The British role in the 1984 Operation Blue Star, ordered by then Prime Minister Indira Gandhi to flush out Sikh militants from the Golden Temple in Amritsar, was "limited" and "purely advisory", UK's foreign secretary William Hague told the UK parliament on Tuesday, adding that the advice of the UK expert was largely ignored in the actual operation.
In a statement on the conclusion of an inquiry into alleged British assistance provided by then British Prime Minister Margaret Thatcher, Hague said the UK played no role in the actual operation. "The report concludes that the nature of the UK's assistance was purely advisory, limited and provided to the Indian government at an early stage in their planning," he said in a statement to the House of Commons.
Britain's Prime Minister David Cameron launched a probe last month after documents disclosed under the UK's 30-year secrecy rule suggested a British officer helped the Indian authorities with plans to remove Sikh separatists from Harmandir Sahib, more generally known as the Golden Temple.
Hague said an analysis of nearly 200 files and 23,000 documents has confirmed that a "single British military adviser" travelled to India between 8 and 19 February 1984 to advice Indian intelligence services on contingency plans that they were drawing up for operations in the temple complex, including ground reconnaissance of the site.
"The cabinet secretary's report includes an analysis by current military staff of the extent to which the actual operation in June 1984 differed from the approach recommended in February by the UK military adviser. Operation Blue Star was a ground assault, without the element of surprise, and without a helicopter-borne element," Hague said.
"The cabinet secretary's report concludes that the UK military officer's advice had limited impact on Operation Blue Star. This is consistent with the public statement on 15th January this year by the operation commander, Lt Gen Brar, who said that 'no one helped us in our planning or in the execution of the planning'," he said. (See: British role in Golden Temple assault soon to be exposed)
Hague said this conclusion is also consistent with an exchange of letters between Indira Gandhi and Margaret Thatcher on 14 and 29 June 1984, discussing the operation.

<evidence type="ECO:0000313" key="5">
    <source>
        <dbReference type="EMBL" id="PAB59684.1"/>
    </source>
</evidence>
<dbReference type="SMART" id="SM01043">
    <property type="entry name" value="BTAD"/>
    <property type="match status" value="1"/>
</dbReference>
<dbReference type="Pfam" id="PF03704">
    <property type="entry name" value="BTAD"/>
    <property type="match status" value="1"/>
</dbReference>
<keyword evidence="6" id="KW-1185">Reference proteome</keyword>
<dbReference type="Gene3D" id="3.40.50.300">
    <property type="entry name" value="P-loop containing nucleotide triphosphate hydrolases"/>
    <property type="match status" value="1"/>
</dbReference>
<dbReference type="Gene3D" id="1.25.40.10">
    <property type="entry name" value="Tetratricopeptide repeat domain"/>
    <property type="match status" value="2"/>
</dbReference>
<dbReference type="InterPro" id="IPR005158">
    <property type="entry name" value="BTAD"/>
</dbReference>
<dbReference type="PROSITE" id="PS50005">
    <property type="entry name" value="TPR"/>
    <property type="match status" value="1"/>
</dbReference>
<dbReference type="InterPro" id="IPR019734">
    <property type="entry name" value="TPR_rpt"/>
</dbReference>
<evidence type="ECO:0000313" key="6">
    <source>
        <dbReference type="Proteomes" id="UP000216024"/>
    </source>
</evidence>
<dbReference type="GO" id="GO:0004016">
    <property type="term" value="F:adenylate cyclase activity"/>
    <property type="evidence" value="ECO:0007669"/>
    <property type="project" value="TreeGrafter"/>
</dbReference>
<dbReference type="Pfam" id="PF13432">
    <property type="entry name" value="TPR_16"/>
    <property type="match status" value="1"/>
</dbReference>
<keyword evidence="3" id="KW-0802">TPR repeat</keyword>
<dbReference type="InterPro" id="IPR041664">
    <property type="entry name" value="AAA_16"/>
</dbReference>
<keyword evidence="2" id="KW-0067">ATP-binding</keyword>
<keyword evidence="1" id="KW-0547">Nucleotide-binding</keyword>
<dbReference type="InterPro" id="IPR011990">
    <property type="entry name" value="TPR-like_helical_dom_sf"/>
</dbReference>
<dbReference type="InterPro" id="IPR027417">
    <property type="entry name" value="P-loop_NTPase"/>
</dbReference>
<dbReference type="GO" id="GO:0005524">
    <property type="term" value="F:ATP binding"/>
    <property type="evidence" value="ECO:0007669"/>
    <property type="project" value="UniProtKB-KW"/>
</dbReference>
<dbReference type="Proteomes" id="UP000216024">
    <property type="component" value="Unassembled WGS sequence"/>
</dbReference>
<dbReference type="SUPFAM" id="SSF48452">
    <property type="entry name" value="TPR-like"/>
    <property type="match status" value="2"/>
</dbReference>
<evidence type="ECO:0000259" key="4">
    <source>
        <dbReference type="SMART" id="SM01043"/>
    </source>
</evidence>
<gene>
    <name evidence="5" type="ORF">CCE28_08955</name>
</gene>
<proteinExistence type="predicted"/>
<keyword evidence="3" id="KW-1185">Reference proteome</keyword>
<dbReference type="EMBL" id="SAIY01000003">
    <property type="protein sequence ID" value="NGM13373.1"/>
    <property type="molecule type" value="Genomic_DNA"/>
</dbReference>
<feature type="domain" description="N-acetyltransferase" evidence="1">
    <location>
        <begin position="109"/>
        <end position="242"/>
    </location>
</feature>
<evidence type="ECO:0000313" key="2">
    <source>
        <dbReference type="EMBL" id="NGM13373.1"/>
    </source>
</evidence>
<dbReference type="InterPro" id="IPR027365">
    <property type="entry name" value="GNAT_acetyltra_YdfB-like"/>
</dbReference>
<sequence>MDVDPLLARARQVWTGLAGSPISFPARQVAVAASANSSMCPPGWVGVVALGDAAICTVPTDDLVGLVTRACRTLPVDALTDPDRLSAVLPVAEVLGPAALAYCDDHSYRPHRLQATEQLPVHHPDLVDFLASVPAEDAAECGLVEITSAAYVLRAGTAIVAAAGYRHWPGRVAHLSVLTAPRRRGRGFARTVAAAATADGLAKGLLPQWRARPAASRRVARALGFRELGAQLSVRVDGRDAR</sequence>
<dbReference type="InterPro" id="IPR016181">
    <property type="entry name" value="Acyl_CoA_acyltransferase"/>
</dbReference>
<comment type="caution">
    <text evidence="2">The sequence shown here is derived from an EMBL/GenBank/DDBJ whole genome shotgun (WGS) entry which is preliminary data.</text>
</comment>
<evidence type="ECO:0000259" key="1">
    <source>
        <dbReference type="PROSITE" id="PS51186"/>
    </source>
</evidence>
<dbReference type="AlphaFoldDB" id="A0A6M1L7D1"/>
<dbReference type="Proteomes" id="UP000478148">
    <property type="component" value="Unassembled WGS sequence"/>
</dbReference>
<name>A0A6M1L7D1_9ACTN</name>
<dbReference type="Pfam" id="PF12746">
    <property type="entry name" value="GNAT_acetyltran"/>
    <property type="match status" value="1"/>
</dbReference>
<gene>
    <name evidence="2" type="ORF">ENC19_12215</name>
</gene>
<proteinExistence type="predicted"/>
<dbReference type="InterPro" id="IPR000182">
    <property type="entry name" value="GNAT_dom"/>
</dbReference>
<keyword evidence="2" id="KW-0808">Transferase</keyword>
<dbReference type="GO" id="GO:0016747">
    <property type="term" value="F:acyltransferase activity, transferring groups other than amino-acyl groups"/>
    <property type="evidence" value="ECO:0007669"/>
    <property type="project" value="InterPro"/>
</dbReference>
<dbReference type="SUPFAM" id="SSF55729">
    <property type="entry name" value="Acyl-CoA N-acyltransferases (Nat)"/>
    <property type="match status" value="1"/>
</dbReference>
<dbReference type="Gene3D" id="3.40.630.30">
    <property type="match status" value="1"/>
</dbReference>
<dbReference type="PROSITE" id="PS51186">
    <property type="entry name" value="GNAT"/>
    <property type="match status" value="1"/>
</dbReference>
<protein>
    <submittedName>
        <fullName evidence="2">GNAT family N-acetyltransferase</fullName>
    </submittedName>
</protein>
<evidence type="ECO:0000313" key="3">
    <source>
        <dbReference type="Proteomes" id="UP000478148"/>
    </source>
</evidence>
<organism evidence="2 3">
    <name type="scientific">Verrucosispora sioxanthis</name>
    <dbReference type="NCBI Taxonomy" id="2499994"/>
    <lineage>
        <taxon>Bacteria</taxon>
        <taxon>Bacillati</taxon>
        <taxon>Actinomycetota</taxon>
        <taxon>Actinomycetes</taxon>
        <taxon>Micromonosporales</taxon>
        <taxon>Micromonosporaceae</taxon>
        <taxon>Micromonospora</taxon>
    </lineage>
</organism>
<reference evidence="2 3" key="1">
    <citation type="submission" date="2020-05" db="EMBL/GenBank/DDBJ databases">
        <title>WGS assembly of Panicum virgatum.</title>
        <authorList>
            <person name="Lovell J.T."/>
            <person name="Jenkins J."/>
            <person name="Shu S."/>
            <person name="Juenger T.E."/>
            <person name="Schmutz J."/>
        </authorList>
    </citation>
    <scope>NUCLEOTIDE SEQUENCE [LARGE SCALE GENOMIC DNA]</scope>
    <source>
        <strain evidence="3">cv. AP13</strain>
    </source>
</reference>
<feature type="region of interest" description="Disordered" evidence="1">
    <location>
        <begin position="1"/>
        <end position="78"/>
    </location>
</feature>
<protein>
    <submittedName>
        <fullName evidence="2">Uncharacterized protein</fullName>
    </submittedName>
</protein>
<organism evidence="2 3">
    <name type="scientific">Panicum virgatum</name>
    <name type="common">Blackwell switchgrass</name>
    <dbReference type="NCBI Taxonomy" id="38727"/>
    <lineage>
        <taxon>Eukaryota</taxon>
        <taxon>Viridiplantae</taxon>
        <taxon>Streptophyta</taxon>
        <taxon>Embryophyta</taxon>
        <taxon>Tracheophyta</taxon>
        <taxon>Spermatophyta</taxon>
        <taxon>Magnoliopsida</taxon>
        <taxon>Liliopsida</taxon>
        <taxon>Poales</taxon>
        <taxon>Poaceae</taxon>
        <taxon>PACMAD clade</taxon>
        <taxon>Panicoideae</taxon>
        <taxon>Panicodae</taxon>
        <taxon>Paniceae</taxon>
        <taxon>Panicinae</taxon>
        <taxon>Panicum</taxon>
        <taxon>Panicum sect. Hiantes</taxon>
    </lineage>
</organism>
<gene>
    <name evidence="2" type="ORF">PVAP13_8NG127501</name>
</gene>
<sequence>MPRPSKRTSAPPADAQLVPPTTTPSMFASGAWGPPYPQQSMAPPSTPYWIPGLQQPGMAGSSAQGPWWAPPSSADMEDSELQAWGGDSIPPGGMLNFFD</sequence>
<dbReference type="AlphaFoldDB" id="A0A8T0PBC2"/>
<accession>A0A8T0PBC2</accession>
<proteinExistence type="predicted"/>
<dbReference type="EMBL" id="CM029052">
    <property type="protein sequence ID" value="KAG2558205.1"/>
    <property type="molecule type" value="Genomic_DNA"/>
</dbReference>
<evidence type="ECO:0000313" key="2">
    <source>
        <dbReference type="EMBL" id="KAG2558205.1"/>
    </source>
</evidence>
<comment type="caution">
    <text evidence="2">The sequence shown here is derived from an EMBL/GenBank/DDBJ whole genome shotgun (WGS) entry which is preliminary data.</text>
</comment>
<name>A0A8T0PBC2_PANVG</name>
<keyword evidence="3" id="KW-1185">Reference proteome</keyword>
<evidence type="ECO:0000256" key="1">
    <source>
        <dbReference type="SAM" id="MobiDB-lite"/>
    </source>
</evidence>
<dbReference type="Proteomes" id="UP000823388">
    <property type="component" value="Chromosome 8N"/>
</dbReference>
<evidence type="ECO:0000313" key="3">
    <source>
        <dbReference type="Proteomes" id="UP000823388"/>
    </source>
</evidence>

While admitting that some military files covering various operations were destroyed in November 2009, as part of a routine process undertaken by the ministry of defence at the 25-year review point, copies of at least some of the documents in the destroyed files were also in other departmental files.
The report by cabinet secretary Jeremy Heywood includes the publication of the relevant sections of five extra documents that shed light on this period, but which would not normally have been published, the minister told MPs.
"The adviser had made clear that a military operation should be put into effect only as a last resort when all attempts of negotiation had failed. It recommended the inclusion in any operation an element of surprise and the use of helicopter forces in the interests of reducing casualties and bringing about a swift resolution," Hague said.
"This giving of military advice was not repeated...and the cabinet secretary found no evidence of any other assistance such as equipment or training," he added.
British Prime Minister David Cameron had ordered the inquiry after documents released under the 30-year declassification rule here implied British SAS commanders had advised the Indian government as it drew up plans for Operatio Blue Star in February 1984.
Sikh groups in the UK have criticised the scope of the inquiry and claim it focuses on a very "narrow period".
Britain's only Sikh MP, Paul Uppal, spoke in the Commons on Tuesday to stress that the report makes clear that the UK played no "malicious" role in Operation Blue Star and called on the government to work with Sikh groups and the Indian High Commission in the UK to work towards a "process of truth and reconciliation so that the community can finally begin to feel a sense of justice".
A few months after Operation Blue Star, then Indian Prime Minister Gandhi was assassinated by her Sikh bodyguards in an apparent revenge attack.
The row over how much the British knew and helped in the incidents 30 years ago threatens to derail Conservative party attempts to attract Sikh voters, who could play a major role in marginal seats in London and Leicester in any election.